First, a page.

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In a meeting in Philadelphia conducted by CFP staff, the following comments were made by representatives from private industry:
The compliance officer is not concerned with meeting goals as much as he is in seeing that format is correct and submitted on a timely basis. Reporting data is often a substitute for progress. There is a need to investigate what the paperwork is to accomplish. Results of reporting should indicate in what direction a company should proceed, not just statistics on paper. There now seems to be paperwork, for the sake of paperwork.
At a meeting in Atlanta similar comments were voiced by the participants. Representatives from State government units stated:
Burdensome AAP and EEO reporting requirements have led to a negative view of EEO. In some cases the remedy is as bad as the disease.
The process has overtaken and shadowed the objectives of EEO enforcement.
Representatives from the private sector in Atlanta agreed unanimously with one participant who stated, "In the EEO enforcement effort there is too much focus on process and not enough on end results. Many companies are so involved in protecting themselves that they cannot actively deal with ensuring EEO."
Contractors have an obligation to certify that their subcontractors are in compliance with the law. This obligation is fulfilled in diverse ways by obtaining certifications attached to contracts.
The Commission obtained samples of the documents that contractors use to obtain certifications from their subcontractors. The documents varied from contractor to contractor, ranging from 4 to 20 pages. Kaiser Aluminum submitted a sample of a compliance form which it sent to its 27,000 subcontractors. The subcontractors were required to sign the card making various EEO certifications and return it to Kaiser. Kaiser received only 6,000 responses to two separate mailings.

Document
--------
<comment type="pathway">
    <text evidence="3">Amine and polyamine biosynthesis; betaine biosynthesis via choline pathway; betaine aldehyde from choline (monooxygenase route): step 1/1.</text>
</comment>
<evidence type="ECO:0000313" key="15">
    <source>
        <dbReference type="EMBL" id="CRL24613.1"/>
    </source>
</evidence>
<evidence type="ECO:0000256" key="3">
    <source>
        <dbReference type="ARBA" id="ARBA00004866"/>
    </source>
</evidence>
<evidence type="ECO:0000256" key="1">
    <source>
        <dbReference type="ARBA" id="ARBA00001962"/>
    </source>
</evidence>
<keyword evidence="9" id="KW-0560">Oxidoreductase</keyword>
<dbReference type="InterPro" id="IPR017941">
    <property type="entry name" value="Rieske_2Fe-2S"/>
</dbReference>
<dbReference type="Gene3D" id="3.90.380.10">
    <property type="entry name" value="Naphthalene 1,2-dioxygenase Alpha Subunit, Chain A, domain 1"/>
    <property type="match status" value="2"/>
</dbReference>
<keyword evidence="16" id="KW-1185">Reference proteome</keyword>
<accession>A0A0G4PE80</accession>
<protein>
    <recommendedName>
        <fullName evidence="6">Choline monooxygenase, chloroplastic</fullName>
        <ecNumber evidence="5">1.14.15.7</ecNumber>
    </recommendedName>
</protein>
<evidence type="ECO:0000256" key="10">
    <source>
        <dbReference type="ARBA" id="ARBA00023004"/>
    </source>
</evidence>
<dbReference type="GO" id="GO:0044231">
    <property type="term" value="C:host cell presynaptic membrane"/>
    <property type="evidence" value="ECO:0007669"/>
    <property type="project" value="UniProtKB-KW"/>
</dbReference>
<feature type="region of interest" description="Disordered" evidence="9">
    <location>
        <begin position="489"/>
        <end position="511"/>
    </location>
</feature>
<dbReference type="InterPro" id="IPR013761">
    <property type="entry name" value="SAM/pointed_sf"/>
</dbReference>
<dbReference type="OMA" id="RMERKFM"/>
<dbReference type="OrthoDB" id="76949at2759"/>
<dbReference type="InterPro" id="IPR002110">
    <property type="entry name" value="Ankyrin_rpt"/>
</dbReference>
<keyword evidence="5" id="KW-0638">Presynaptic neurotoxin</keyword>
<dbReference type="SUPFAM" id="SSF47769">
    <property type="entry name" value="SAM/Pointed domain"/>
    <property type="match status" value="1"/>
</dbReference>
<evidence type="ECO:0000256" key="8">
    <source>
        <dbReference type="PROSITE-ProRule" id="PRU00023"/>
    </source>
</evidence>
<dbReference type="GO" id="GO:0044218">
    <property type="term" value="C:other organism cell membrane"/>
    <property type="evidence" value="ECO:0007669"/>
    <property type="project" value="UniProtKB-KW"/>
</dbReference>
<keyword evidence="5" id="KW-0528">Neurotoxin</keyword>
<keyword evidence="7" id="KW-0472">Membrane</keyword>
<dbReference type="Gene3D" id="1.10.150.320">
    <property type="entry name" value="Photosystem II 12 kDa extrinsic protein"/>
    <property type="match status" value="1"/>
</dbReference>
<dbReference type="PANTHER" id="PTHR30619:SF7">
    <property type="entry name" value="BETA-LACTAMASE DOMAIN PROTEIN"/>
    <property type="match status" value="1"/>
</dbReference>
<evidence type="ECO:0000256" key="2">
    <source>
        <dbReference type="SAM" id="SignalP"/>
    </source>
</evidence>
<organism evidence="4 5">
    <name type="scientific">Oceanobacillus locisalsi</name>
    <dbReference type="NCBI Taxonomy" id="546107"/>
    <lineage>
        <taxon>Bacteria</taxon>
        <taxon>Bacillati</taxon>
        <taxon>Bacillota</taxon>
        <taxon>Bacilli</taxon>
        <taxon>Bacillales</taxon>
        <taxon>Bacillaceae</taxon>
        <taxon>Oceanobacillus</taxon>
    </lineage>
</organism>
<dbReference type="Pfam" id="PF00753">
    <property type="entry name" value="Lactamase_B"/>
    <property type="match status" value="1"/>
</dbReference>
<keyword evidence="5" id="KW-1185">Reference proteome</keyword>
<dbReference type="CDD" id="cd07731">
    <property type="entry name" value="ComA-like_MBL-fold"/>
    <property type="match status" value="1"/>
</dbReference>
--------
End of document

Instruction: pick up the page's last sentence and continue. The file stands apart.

Faced with the problems and inconsistencies among the various formats used by Federal contractors, the Commission staff sought to clarify the obligations of Federal contractors in assuring that their subcontractors comply
with EEO laws through discussions at the General Services Administration, the Department of Commerce and the Office of Federal Contract Compliance Programs (OFCCP) in the Department of Labor.
As a result of this project, the Commission identified nine clauses and certifications that must exist between a Federal contractor and some or all of its subcontractors. These clauses and certifications are lengthy. If printed in full, they can run to many pages in a subcontract. Not all of them are required in all subcontracts. This has contributed to the confusion and burden of Federal contractors as they have tried to comply with these requirements.
Figure 3 is a Commission proposal to eliminate confusion and reduce burden. This brief document distills the nine required clauses and certifications into a short form that is readable, that is categorized according to applicability, and that meets the legal requirements of the OFCCP regulations.
Contract Clauses and Certifications for Inclusion in Subcontracts Under Federal Contracts
During the performance of this contract, the Subcontractor agrees as follows:
(a) The Subcontractor will not discriminate against any employee or applicant for employment because of race, color, religion, sex, or national origin. The Subcontractor will take affirmative action to ensure that applicants are employed, and that employees are treated during employment, without regard to their race, color, religion, sex, or national origin. Such action shall include, but not be limited to the following: Employment, upgrading, demotion, or transfer, recruitment or recruit advertising; layoff or termination; rates of pay or other forms of compensation; and selection of training, including apprenticeship. The Subcontractor agrees to post in conspicuous places, available to employees and applicants for
employment, notices to be provided by the contracting officer setting forth the provisions of this nondiscrimination clause.